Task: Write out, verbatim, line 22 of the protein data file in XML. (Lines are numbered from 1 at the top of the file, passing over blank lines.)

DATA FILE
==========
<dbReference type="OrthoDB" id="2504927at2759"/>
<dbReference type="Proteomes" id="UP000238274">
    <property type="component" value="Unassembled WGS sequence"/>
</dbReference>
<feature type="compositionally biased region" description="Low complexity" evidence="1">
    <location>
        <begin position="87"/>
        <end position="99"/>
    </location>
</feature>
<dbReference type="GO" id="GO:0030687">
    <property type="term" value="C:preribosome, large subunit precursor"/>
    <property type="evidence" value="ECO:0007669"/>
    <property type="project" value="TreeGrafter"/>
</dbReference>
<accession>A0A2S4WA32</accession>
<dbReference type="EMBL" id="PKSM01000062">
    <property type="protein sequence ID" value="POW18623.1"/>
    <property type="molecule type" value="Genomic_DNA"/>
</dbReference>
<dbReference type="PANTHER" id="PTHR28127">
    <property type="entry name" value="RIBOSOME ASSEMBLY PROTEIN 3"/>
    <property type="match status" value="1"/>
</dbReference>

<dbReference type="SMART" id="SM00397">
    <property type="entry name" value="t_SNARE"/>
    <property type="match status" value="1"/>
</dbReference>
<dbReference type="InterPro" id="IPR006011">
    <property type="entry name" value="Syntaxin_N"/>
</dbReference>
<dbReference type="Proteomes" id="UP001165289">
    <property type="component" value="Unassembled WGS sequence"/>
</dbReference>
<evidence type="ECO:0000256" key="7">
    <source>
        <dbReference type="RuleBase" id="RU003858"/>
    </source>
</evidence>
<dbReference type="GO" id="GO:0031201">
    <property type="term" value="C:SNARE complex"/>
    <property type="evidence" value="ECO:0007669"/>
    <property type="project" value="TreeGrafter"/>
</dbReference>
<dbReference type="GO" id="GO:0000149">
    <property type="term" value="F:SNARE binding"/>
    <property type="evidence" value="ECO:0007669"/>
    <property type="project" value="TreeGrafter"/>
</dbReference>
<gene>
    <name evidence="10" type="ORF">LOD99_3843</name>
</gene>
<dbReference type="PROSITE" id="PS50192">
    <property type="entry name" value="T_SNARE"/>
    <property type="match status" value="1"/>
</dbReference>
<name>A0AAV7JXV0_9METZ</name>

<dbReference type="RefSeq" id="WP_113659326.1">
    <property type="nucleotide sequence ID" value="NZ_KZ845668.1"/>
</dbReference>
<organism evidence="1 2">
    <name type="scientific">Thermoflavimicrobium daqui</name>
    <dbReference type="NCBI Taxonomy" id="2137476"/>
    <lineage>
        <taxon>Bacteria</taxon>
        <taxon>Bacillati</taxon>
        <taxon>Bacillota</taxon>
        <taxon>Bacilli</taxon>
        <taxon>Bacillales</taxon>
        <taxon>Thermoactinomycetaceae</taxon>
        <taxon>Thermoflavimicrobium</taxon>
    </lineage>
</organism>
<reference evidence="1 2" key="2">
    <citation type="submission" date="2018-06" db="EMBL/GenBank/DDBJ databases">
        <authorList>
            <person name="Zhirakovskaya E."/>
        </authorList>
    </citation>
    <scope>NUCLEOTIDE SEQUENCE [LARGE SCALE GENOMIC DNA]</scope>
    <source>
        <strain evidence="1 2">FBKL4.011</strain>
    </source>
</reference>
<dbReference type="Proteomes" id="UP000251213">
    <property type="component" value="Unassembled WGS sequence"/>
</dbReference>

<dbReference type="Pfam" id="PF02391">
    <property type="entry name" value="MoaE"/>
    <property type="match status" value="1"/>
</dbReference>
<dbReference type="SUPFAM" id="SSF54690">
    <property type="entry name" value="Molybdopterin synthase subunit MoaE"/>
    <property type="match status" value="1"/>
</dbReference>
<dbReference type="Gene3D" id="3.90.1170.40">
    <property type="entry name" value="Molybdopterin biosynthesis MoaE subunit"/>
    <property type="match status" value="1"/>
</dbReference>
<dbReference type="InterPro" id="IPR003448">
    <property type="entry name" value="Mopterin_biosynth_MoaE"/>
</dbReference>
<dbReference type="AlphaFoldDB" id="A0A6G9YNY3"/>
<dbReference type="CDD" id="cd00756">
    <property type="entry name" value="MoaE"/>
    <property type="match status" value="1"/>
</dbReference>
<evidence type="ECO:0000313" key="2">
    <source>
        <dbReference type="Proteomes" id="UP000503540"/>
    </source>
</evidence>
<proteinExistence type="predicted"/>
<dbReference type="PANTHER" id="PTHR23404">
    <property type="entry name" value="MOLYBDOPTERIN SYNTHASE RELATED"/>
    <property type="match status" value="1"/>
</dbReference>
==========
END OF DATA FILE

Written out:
    <property type="entry name" value="RIBOSOME ASSEMBLY PROTEIN 3"/>